This section of the book will introduce the Duckietown Shell
dts in short) and the reason behind its creation.
In this book, we will use dts commands quite often, make sure you don’t
miss this section.
The Duckietown Shell is indeed a shell. It was created in July 2018 to help Duckietown users launch Duckietown demos on a Duckiebot. It became clear pretty soon that having a dedicated shell for Duckietown was a game changer for the whole community. In fact, since the very beginning, the shell had a built-in system for auto-update, which allowed developers to develop new commands or improve old ones and deploy the changes in no time.
Duckietown has a history of using
Makefiles as a way to simplify complex and
operations involving many (usually very long) bash commands.
Other developers, instead, preferred bash scripts over Makefiles.
And finally, our CI system (based on Jenkins),
Jenkinsfiles to define automated jobs.
The Duckietown Shell came to the rescue and unified everything, while Makefiles, bash scripts and Jenkinsfiles slowly started disappearing from our repositories. Today, Docker images to run on Duckiebots, Python libraries published on PyPi and even the book you are reading right now are built through dts.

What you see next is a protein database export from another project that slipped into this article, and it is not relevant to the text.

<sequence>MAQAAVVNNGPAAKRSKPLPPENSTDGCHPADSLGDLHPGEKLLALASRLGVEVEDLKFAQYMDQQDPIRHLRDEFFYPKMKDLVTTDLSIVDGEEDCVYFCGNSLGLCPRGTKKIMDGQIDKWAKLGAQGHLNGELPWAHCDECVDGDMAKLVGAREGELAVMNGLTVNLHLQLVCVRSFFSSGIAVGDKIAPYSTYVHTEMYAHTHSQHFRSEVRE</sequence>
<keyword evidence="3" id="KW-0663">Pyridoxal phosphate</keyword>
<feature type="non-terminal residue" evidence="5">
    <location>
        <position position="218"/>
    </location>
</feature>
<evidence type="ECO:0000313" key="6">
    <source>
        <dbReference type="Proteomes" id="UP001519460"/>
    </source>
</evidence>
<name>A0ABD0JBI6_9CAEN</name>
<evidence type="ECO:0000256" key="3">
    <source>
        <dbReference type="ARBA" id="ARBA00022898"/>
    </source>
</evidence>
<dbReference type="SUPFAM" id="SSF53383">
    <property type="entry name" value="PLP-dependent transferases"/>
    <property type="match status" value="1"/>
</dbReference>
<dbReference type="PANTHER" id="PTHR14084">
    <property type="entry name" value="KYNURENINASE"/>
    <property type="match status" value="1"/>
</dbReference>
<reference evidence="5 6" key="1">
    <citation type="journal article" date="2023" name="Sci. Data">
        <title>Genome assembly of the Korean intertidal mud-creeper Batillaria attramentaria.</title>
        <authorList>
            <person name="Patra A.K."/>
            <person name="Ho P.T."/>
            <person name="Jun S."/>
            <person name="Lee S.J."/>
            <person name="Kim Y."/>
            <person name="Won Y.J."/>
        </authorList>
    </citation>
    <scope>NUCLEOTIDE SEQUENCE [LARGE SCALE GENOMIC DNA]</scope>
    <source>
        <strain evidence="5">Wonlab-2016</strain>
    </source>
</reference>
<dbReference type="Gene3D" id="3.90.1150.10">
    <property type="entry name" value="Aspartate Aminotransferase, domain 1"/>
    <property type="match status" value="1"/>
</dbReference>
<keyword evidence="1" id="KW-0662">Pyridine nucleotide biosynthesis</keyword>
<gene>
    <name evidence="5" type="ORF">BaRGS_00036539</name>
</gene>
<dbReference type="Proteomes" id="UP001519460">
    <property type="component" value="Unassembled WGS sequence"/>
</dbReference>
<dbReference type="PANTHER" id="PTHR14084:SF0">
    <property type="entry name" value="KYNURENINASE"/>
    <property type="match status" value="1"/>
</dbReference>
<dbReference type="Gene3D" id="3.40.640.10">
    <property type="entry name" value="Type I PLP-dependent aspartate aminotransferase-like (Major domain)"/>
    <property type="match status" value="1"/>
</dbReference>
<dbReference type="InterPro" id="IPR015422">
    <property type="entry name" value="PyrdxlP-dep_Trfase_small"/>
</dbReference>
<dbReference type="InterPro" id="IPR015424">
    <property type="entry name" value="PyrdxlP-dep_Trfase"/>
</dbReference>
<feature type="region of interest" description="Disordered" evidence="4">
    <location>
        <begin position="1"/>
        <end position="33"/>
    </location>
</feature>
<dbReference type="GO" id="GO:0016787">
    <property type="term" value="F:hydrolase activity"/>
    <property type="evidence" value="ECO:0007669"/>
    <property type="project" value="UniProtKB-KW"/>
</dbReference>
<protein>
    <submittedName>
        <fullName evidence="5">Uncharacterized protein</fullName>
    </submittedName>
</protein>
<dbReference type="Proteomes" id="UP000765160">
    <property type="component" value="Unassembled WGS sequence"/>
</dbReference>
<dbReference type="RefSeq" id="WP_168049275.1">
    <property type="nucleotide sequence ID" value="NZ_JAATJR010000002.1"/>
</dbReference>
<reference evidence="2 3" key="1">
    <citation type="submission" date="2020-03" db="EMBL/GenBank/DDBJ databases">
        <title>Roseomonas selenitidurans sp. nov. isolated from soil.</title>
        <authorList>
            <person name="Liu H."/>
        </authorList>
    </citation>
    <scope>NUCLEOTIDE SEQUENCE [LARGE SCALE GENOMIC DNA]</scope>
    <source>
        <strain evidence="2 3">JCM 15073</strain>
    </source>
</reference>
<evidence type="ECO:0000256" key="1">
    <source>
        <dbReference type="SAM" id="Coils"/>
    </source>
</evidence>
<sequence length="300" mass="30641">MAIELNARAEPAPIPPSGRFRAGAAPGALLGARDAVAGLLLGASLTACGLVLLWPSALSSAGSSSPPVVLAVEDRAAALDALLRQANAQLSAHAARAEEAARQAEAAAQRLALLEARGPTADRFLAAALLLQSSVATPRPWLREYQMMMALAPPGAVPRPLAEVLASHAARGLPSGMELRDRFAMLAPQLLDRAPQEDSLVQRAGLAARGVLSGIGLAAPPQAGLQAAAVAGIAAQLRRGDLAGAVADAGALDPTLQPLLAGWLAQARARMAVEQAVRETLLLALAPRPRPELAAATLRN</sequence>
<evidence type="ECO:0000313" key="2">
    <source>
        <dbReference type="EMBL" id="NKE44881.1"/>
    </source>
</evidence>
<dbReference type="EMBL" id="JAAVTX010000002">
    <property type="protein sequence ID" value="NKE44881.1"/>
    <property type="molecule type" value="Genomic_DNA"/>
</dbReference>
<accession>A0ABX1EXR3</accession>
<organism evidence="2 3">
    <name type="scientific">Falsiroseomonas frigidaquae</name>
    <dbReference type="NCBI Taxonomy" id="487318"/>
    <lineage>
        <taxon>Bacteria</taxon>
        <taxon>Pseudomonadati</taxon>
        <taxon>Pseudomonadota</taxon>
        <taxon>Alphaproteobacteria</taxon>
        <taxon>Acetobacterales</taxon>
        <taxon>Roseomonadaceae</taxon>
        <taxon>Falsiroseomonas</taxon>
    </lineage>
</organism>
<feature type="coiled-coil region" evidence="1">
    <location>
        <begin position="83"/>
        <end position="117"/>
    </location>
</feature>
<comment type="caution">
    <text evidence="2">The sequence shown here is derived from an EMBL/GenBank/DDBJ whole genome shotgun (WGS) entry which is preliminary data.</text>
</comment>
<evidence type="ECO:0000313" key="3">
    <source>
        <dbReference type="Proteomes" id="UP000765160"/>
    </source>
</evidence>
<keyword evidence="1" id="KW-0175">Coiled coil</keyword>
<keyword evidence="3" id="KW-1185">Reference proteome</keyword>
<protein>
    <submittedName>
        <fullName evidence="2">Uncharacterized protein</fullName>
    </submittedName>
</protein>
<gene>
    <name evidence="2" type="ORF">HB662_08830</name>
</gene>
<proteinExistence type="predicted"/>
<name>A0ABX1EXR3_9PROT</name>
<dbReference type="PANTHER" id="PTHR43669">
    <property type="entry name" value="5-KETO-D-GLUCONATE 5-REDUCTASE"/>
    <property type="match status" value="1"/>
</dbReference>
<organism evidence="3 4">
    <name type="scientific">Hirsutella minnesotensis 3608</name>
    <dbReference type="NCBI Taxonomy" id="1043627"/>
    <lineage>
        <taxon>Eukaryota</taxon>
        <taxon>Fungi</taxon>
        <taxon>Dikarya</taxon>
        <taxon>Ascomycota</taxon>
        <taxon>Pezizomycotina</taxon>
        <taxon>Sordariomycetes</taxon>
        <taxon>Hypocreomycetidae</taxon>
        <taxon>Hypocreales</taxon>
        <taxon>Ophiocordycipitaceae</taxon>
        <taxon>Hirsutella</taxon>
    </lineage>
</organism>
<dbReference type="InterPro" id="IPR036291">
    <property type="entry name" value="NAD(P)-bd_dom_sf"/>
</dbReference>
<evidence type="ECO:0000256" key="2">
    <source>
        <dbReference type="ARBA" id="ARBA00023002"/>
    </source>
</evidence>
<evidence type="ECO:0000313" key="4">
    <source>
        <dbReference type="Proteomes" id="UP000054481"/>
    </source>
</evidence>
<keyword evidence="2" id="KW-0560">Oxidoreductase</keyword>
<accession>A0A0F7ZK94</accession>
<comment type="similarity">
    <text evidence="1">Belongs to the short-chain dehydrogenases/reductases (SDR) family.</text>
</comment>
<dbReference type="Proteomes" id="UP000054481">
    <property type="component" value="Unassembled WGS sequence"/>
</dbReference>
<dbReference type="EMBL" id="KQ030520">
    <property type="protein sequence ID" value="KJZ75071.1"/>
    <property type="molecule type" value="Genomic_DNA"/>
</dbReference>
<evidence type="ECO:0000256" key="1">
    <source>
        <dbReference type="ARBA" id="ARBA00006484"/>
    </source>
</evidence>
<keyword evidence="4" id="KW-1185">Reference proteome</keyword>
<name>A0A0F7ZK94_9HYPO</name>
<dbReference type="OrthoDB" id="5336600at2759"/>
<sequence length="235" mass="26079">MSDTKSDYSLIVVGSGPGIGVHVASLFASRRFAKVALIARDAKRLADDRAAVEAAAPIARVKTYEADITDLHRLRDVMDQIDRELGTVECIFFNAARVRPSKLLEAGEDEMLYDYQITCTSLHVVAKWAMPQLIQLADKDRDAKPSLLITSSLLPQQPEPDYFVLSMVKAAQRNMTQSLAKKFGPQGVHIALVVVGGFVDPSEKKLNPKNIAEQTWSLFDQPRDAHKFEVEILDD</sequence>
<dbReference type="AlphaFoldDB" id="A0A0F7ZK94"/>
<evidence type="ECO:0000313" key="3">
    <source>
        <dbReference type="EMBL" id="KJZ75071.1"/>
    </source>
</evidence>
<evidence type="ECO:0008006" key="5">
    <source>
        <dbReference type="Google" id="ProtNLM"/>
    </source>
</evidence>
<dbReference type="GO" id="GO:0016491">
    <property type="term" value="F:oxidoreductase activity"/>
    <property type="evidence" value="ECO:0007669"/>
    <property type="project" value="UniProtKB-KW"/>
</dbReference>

The Duckietown Shell is released as a Python3 package through the PyPi package store. You can install the Duckietown Shell on your computer by running,
pip3 install duckietown-shell
This will install the
The Duckietown Shell is distribution independent, so the first time you launch
it you have to specify the distribution of Duckietown software you are working
on. You can do so by running the command,
dts --set-version ![DISTRO]
![DISTRO] can be any of the official distributions of Duckietown
This will download the commands for the given distribution before the command
prompt is shown.
Use the command,
to list all the commands available to the chosen distribution.
You don’t really need to run the shell before you can type in your command, for example, you can achieve the same result as above by running,
The nice thing about opening the shell before typing your command is that then you can use the Tab key to auto-complete.
Some commands come not pre-installed. These are usually commands that are either very specific to an application, thus not useful to the majority of Duckietown users, or commands that can only be used during a short time window, like commands that let you participate to competitions periodically organized at international AI and Robotics conferences, e.g. AIDO.
Ask the community#
If you have any questions about the Duckietown Shell, join and ask on the Duckietown Slack!